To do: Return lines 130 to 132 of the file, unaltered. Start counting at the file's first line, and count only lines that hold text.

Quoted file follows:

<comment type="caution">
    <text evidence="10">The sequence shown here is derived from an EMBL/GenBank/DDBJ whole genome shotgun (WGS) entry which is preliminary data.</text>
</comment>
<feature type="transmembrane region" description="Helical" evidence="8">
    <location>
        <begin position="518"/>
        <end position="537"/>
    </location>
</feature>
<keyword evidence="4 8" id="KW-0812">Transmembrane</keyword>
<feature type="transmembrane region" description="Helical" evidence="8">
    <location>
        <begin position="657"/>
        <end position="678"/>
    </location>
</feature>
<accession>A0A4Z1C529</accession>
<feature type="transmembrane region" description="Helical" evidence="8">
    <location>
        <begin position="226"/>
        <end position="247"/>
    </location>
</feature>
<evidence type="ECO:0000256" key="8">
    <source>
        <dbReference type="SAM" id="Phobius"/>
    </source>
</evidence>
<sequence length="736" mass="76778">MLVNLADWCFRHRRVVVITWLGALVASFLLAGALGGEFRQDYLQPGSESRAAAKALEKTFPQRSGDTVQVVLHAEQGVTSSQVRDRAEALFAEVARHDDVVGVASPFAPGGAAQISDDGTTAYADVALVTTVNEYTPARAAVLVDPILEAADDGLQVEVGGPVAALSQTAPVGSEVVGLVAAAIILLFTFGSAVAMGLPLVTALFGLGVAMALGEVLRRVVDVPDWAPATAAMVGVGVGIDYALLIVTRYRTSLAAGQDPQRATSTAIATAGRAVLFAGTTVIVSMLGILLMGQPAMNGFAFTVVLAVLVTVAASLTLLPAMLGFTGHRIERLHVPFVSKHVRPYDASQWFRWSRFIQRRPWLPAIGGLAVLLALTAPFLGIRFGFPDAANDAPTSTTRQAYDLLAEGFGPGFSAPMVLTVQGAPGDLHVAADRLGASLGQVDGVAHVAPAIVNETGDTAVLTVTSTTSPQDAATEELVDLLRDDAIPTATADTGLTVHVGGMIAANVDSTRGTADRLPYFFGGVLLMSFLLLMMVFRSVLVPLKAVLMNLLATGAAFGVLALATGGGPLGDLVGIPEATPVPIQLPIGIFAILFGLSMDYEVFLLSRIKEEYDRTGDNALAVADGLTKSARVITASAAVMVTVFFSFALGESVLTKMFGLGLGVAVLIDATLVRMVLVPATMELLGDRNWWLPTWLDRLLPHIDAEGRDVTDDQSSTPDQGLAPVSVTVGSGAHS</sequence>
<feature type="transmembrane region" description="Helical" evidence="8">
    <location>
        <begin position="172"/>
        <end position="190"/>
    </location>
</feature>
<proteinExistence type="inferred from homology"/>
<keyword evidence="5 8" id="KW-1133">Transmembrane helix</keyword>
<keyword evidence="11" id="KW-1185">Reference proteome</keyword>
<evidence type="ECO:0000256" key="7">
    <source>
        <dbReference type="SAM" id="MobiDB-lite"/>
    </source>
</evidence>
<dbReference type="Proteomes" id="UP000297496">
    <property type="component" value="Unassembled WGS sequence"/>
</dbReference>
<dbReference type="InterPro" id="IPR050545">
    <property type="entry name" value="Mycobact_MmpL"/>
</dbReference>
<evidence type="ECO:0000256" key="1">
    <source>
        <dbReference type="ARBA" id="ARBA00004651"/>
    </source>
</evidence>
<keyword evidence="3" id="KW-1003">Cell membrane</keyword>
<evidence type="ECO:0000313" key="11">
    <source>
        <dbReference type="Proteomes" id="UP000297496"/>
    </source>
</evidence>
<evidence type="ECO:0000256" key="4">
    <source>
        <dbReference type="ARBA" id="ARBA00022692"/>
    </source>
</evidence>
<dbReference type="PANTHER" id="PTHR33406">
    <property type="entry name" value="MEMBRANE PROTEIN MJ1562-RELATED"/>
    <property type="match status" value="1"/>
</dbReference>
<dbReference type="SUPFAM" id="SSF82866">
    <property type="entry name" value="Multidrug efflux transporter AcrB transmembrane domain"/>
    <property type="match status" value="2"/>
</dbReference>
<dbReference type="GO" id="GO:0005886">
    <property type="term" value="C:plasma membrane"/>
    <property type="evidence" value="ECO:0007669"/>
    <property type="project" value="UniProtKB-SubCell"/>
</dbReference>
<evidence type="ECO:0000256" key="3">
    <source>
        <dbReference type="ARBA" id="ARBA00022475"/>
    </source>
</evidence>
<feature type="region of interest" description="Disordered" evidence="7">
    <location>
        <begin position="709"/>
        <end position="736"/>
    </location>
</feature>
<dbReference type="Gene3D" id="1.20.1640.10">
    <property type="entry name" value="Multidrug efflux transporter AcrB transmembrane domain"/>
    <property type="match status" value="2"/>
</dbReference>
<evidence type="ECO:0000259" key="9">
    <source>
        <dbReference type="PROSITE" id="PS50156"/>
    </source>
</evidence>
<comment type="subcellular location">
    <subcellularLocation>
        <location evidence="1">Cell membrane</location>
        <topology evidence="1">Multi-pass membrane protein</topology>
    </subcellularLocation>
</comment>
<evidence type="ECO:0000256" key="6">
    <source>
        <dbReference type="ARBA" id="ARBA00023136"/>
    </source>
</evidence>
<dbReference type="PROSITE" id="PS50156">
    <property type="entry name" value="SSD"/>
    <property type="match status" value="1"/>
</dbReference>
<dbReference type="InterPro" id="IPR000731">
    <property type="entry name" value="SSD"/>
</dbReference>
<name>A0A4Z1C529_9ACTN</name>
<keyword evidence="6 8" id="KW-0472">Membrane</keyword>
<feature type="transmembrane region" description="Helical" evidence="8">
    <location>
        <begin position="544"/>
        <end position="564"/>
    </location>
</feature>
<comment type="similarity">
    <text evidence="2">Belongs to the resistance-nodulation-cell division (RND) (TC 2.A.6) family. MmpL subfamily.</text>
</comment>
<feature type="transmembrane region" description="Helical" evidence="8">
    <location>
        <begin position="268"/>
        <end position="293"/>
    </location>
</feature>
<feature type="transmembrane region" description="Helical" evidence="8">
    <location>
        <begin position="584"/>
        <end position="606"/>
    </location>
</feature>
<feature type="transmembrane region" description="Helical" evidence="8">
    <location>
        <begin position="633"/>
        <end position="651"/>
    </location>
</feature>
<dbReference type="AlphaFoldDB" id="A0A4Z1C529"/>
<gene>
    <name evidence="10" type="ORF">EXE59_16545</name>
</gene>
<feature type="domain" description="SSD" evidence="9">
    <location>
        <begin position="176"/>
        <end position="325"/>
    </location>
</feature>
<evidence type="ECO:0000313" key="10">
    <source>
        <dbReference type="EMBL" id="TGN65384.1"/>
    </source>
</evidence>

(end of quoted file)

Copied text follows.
        <begin position="268"/>
        <end position="293"/>
    </location>